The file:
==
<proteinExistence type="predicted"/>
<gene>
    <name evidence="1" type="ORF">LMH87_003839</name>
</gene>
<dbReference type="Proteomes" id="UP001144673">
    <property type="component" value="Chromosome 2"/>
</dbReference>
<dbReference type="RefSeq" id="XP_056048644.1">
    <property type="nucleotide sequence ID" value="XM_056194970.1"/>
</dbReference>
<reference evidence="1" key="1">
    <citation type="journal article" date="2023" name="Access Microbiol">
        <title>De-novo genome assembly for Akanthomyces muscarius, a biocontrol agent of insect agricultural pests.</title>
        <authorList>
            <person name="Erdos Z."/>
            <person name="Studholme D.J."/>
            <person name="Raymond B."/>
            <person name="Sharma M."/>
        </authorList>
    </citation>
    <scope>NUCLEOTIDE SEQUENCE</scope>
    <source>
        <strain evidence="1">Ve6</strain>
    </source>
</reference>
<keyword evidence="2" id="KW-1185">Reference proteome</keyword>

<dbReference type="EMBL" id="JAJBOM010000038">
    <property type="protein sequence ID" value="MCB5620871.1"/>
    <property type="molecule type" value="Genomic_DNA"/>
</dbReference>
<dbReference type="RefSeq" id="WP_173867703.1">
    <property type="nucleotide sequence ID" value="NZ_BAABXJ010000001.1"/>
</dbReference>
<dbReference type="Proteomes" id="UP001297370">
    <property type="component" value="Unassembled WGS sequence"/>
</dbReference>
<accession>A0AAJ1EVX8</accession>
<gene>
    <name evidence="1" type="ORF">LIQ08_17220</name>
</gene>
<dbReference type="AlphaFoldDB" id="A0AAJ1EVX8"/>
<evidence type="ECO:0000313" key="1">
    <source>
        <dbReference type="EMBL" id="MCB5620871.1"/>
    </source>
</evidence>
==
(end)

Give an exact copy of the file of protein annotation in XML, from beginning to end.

<proteinExistence type="predicted"/>
<gene>
    <name evidence="1" type="ORF">LMH87_003839</name>
</gene>
<dbReference type="Proteomes" id="UP001144673">
    <property type="component" value="Chromosome 2"/>
</dbReference>
<dbReference type="RefSeq" id="XP_056048644.1">
    <property type="nucleotide sequence ID" value="XM_056194970.1"/>
</dbReference>
<reference evidence="1" key="1">
    <citation type="journal article" date="2023" name="Access Microbiol">
        <title>De-novo genome assembly for Akanthomyces muscarius, a biocontrol agent of insect agricultural pests.</title>
        <authorList>
            <person name="Erdos Z."/>
            <person name="Studholme D.J."/>
            <person name="Raymond B."/>
            <person name="Sharma M."/>
        </authorList>
    </citation>
    <scope>NUCLEOTIDE SEQUENCE</scope>
    <source>
        <strain evidence="1">Ve6</strain>
    </source>
</reference>
<keyword evidence="2" id="KW-1185">Reference proteome</keyword>

<dbReference type="EMBL" id="JAJBOM010000038">
    <property type="protein sequence ID" value="MCB5620871.1"/>
    <property type="molecule type" value="Genomic_DNA"/>
</dbReference>
<dbReference type="RefSeq" id="WP_173867703.1">
    <property type="nucleotide sequence ID" value="NZ_BAABXJ010000001.1"/>
</dbReference>
<dbReference type="Proteomes" id="UP001297370">
    <property type="component" value="Unassembled WGS sequence"/>
</dbReference>
<accession>A0AAJ1EVX8</accession>
<gene>
    <name evidence="1" type="ORF">LIQ08_17220</name>
</gene>
<dbReference type="AlphaFoldDB" id="A0AAJ1EVX8"/>
<evidence type="ECO:0000313" key="1">
    <source>
        <dbReference type="EMBL" id="MCB5620871.1"/>
    </source>
</evidence>